In the law as in life, sometimes it’s easier to figure out the answer to a tricky problem by pushing things to their logical limits. At least, that seemed to be the modus operandi of the nine Supreme Court justices at this morning’s hearing in the case of Menachem Zivotofsky, a 9-year-old American citizen born in Jerusalem whose parents want “Israel” listed on his passport as his place of birth. The crux of the issue is whether Congress can override the president when it disagrees with the president about how to conduct foreign affairs—in this case, about whether to recognize that Jerusalem is in fact in Israel, something Congress has directed the State Department to allow people like Menachem to claim, despite the insistence of both George W. Bush and Barack Obama that Congress has no say in the matter.
Justice Stephen Breyer said, explicitly, “The Court does not want to be responsible for deciding whether Jerusalem should be recognized as the capital of Israel.” But Nathan Lewin, Zivotofsky’s lawyer, argued that he was requesting no such thing. Rather, he said, it was only a question of granting the 50,000 or so Americans to whom the law applies the right to note on their U.S. government identification that they were born in Israel—something Taiwanese are allowed to do, for example, even though the U.S. officially doesn’t recognize Taiwan at all.
But then Justice Samuel Alito asked why citizens couldn’t just put down whatever they wanted. Justice Antonin Scalia came in with an assist: what if, he asked, Congress said people born in Jerusalem could put down “Israel, the only democracy in the Middle East” on their passports? “Would that be OK?” Scalia growled. “It would be a foolish statute,” Lewin responded. Nevertheless, he said, ultimately his answer was yes, Congress could direct the president to have the State Department allow citizens to list “Israel, the only democracy in the Middle East” as their place of birth.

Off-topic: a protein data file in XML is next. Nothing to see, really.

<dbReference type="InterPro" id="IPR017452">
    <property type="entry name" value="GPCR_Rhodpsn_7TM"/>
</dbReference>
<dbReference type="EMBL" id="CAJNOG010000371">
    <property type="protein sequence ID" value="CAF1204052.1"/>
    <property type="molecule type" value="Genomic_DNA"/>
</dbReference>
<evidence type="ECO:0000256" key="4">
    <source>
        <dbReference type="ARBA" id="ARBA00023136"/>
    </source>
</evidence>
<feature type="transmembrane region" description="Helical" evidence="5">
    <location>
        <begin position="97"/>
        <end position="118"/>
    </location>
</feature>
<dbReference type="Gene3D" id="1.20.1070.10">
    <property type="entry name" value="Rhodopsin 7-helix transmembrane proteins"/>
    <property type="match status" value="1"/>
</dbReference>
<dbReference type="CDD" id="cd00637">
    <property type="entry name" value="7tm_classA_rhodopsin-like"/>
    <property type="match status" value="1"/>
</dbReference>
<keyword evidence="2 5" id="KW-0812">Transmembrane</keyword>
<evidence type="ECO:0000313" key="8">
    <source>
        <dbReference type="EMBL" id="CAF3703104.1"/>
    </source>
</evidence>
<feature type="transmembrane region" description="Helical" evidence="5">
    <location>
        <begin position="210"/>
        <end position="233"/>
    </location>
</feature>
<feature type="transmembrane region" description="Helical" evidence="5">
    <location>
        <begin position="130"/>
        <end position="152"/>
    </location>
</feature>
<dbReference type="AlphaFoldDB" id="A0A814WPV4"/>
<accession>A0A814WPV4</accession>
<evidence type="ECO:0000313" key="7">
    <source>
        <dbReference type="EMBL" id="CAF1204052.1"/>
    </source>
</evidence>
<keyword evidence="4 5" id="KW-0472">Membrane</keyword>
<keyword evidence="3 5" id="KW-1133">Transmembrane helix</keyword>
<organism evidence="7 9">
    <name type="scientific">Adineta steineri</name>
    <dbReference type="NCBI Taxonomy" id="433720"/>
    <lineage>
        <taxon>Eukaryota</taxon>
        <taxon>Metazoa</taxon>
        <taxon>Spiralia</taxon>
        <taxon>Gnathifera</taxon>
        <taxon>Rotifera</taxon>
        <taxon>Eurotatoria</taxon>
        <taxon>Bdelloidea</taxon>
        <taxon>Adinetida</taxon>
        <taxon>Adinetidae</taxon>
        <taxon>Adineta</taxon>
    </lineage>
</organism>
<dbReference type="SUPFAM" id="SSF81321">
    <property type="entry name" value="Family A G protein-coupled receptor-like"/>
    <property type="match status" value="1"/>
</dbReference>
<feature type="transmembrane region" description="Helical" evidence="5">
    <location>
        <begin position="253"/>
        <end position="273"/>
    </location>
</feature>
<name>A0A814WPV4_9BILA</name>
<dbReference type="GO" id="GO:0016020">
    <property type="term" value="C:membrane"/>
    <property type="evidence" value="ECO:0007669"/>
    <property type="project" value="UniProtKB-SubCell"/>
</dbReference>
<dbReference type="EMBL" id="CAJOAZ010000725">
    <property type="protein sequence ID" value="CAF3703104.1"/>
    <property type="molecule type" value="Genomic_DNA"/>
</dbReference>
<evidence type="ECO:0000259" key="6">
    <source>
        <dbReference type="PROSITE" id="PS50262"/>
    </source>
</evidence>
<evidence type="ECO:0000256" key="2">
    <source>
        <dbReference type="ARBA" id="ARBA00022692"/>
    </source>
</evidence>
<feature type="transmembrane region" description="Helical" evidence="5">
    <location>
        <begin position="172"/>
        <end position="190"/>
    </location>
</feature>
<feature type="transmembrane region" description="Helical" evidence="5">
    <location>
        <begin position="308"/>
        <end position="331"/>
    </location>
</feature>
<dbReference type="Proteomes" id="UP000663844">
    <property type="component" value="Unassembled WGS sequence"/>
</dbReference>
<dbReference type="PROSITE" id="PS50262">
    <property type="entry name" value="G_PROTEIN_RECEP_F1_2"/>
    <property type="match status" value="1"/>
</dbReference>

And then things took a darker, and more plausible, turn. “What if recognition of a breakaway province will clearly provoke a war,” Scalia asked, during the government’s response. “Can Congress stop the president?” “I don’t think that’s useful,” replied the government’s lawyer. “Let’s say we have a foolish president,” Scalia fired back, before adding, “something that has never happened in the history of this country.” The government’s attorney said, in that case, it was still up to the president what to do.
No one said “Palestine,” but, especially in light of the Palestinian push for recognition at the United Nations and the way the White House and Congress have reacted to it, everyone had to be thinking it. A few minutes later, during Lewin’s rebuttal, Justice Sonia Sotomayor asked him the same thing. “What if a dozen nations say, ‘If the United States does this, it’s an act of war?’” she asked. “Can the president override Congress?” Lewin paused, and then conceded that what he was arguing holds for little Menachem’s passport would logically have to go for bigger things as well. “When the Congress disapproves of what the president does,” he said, “the Congress prevails.” The justices thanked him for his time, and moved on to the next case.